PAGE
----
Scotland School turning old tires into new track

February 15, 2000

Scotland Track

By DON AINES / Staff Writer, Chambersburg

photo: KEVIN G. GILBERT / staff photographer

SCOTLAND, Pa. - Jim Thorpe and Jesse Owens ran on cinder tracks, but the champion track and field athletes at the Scotland School for Veterans Children won't have to anymore.

Instead they'll be running on an all-weather track made of recycled tires, according to State Rep. Jeff Coy, D-Franklin. Coy announced Monday the Pennsylvania Department of Environmental Protection awarded a $75,000 recycling grant to the school for a new track made from old tires.

"By last summer there were more weeds growing in (the track) than cinders," Superintendent Howard F. Bachman said Tuesday. Despite running on the outdated surface, the boys track team won or tied for the Pennsylvania Class II-A championship six times in the last decade, he said.


Bachman said the girls track team has for years produced some of the state's top track and field athletes, as well.

"Your times just aren't that good on cinder tracks," Athletic Director Ralph Dusman said. The track also requires frequent maintenance and often can't be used in bad weather, meaning runners end up practicing on a blacktop oval that is part of the school's road system.

An asphalt base will have to be installed before the new surface can be put down. Bachman said there's a possibility that a local company will donate the asphalt base.

The asphalt will then be topped with a surface made from 41 tons of recycled tires. "It's the same surface they use in the Olympics," Bachman said.

The cost for the rubber surface will be $103,000, according to Bachman. He said the difference will be paid either from the school's foundation or from the school's operating budget.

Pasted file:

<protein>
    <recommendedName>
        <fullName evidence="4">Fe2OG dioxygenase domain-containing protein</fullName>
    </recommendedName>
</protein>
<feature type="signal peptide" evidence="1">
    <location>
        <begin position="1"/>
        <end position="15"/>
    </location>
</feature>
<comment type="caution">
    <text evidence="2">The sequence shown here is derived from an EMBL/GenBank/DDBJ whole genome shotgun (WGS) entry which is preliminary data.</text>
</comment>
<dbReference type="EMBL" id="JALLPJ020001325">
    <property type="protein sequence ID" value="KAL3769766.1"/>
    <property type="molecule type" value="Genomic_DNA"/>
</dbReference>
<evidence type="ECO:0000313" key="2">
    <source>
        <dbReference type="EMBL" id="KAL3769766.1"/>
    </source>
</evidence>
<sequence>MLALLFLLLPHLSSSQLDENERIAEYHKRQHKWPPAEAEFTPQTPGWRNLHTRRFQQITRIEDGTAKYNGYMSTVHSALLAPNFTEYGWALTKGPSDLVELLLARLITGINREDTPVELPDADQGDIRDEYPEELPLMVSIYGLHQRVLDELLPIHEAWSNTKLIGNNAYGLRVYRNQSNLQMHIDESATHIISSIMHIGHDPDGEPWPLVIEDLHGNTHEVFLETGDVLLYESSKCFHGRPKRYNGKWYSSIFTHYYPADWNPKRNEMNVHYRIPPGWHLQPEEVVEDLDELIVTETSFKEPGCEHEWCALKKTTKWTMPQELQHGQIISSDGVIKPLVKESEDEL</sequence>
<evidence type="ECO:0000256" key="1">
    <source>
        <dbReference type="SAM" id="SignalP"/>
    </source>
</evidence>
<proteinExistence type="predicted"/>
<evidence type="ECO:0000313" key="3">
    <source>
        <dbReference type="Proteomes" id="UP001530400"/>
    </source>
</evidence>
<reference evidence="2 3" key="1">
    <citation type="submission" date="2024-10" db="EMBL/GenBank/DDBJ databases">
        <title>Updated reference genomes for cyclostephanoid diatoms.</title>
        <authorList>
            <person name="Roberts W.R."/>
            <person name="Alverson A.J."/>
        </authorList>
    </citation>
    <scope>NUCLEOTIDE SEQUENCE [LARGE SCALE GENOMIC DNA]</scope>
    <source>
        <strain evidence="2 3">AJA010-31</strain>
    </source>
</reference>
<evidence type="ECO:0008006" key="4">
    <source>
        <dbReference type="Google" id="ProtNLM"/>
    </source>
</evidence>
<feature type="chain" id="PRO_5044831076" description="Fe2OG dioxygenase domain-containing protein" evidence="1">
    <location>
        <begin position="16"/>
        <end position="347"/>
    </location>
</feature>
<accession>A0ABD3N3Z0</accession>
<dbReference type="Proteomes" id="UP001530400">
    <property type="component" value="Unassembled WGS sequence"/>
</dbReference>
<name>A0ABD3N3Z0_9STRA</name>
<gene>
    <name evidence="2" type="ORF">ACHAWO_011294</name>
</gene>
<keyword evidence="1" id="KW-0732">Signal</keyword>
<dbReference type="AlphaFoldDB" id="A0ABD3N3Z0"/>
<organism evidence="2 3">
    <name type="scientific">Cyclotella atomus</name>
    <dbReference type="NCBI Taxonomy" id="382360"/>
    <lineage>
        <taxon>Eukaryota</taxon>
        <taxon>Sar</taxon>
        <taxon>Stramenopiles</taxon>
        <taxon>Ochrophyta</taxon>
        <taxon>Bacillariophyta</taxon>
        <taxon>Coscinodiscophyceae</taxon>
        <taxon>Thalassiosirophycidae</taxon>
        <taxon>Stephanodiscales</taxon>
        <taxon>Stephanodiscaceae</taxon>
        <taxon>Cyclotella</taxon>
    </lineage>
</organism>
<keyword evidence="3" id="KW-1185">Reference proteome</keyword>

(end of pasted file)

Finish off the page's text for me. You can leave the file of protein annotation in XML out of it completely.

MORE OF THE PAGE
"We won't be able to have any home meets this year" due to the construction, Bachman said. Dusman said the school has arranged to use other high school tracks for practice and meets during the upcoming season.

Dusman said the runways for the jumping pits will be included in the project.

Bachman said the residential school has about 360 elementary and secondary students, and about 80 percent of the students participate in track.

"This grant has a two-fold benefit. It will help build a new running track for high school students and will reduce the tire piles," Coy said in a news release. The school's grant was among $3 million in waste tire grants awarded across the state, according to Coy's office.

There are about 19 million scrap tires stockpiled in Pennsylvania and the grants will help remove 1.5 million from waste tire piles, according to Coy's office. Some of the 25 grants will be used by companies to purchase tire recycling equipment.

Tire piles present environmental and health hazards, according to Coy's office. The piles are breeding grounds for mosquitos and also pose a fire hazard.

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